Moderates within the WGA camp were known to be getting restless given that a deal template was on the table for the WGA. Yet others who count themselves as moderates speculated Sunday that the harsh rhetoric from hardliners may have spurred Friday’s compromises, as studio execs realized that at least some in the WGA had the stomach to continue the strike.

On the flip side, WGA leaders are under extreme pressure to be able to claim a victory in the talks that would justify the strike. But there is also widespread sentiment in the industry that the WGA strike helped pave the way for the DGA to achieve the gains made in its contract.

In attendance at Friday’s session were News Corp. prexy Peter Chernin and Walt Disney Co. CEO Robert Iger, who have repped their counterparts at other majors in the informal talks; WGA negotiating committee head John Bowman, WGA West exec director David Young and Verrone; and attorney Wertheimer.

Verrone, whose stance and public statements about the talks have raised hackles among studio brass, is said to have stayed out of the meetings and conversations that were held earlier in the week, but one source said he contributed significantly to Friday’s discussions. Also in the room was AMPTP prexy Nick Counter, who has been frequently bashed at WGA rallies and on picket lines for what scribes view as his hardline approach to negotiations.

The specifics of the understanding the sides reached on Web streaming were still unclear on Sunday, as both WGA and AMPTP camps adhered to the terms of the news blackout imposed for the duration for the informal talks. Web streaming has been a flashpoint because scribes have not been receiving any coin for such reuse of existing programming, even as ad-supported streaming of complete episodes has become commonplace on the websites of major nets during the past two years.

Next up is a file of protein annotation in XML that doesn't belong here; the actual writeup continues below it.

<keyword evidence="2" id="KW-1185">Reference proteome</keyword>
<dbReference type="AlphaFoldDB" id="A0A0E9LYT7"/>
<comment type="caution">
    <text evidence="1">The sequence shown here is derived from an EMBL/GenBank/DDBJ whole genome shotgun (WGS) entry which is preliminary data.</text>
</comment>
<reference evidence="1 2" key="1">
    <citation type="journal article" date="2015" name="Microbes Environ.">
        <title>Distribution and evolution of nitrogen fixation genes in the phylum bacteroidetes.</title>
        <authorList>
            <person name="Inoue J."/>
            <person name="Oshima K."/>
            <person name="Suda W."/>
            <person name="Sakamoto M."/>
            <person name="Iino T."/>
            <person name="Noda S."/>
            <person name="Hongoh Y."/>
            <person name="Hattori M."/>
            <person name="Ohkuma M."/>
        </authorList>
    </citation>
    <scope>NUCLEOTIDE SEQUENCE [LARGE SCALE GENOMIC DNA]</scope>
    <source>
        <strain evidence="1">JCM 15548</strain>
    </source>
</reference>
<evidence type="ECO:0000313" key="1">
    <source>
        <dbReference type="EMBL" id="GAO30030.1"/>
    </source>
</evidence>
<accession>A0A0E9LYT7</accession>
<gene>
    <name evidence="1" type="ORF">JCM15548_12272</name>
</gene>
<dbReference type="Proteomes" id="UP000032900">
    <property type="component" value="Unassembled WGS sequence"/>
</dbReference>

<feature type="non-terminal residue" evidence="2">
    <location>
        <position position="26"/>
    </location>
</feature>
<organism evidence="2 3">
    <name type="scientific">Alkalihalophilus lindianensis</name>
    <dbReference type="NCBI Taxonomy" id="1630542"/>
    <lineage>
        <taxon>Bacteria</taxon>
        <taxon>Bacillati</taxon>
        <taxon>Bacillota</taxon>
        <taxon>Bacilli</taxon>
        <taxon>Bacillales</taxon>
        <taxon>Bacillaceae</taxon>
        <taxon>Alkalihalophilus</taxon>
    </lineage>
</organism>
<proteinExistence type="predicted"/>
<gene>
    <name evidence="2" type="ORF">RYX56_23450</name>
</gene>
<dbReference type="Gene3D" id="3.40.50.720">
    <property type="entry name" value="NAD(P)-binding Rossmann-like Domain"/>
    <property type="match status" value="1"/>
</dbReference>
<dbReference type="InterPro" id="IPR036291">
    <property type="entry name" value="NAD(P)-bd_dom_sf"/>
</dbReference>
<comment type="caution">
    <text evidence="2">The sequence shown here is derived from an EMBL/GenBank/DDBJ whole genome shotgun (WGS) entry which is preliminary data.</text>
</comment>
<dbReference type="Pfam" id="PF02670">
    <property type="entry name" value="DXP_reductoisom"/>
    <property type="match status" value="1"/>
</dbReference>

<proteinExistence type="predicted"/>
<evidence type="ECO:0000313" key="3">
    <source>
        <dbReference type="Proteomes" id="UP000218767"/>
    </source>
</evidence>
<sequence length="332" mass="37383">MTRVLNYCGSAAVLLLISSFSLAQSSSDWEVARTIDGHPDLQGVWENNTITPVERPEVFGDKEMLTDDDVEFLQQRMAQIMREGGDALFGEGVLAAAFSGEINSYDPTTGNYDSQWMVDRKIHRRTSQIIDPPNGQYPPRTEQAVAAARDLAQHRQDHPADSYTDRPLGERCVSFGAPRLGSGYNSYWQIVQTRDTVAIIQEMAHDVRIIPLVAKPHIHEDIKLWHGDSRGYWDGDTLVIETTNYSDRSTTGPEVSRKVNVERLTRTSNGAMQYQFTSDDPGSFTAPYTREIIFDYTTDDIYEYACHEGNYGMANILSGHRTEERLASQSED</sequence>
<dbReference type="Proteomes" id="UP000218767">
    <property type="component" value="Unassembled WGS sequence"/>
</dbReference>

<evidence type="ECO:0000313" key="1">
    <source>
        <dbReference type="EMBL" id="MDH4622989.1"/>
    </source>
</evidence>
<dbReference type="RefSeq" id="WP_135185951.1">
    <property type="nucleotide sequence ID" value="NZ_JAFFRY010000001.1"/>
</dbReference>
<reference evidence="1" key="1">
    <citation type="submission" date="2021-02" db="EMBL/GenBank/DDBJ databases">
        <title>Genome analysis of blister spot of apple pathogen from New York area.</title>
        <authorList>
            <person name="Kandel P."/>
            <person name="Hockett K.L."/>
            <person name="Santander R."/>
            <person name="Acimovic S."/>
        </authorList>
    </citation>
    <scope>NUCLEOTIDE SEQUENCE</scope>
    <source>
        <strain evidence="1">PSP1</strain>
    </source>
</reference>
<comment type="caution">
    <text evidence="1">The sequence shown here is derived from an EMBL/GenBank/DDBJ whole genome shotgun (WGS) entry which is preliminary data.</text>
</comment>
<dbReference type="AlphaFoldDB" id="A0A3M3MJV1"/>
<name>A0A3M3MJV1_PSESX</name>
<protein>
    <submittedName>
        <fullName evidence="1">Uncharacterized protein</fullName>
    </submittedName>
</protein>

Insiders said studio brass recognized that the terms of the Web-streaming deal cut by the DGA — which calls for helmers to receive a flat fee for the first year (about $1,200 for a seg of an hourlong drama), and 2% of the distributor’s gross after that — was still a barrier to making peace with the WGA.

The sides were said to have come up with an “innovative” solution that addressed the WGA’s compensation concerns as well as the fear that any deal entered into this time around, while the new-media biz is still in its formative stage, would set a precedent for compensation formulas that the studios would refuse to revisit — the scenario that scribes feel they’ve been locked into for more than 20 years on the homevid residual front.

But industry sources said the WGA’s streaming deal still included a combination of a flat fee for the first year (excluding a two- to three-week window of free usage for promotional purposes) followed by a percentage of distributor’s gross. Like the DGA agreement, the WGA’s new-media deal points are expected to include a sunset provision at the end of the three-year term of the contract.

The WGA was also said to have secured a “separated rights” agreement for new media that will ensure scribes who create original works for new media will be compensated and retain certain rights should the property be used for a film, TV, theatrical production or other medium.

On the issue of paid downloads, the WGA’s proposed pact is said to be identical to the DGA deal, which more than doubles the residual payments from the old homevid formula for titles that sell more than 100,000 units. And on the issue of new-media jurisdiction, the terms also are said to mirror the DGA agreement, giving the guild jurisdiction over projects with budgets of more than $15,000 per minute, $300,000 per program or $500,000 per series, whichever is lowest.

Even as talk of a settlement ramped up, the WGA separately reached interim deals with four additional independent companies, GreeneStreet Films, Killer Films, Open City Films and This is that. Deals were said to be similar to other pacts reached earlier with 13 other film and TV production entities.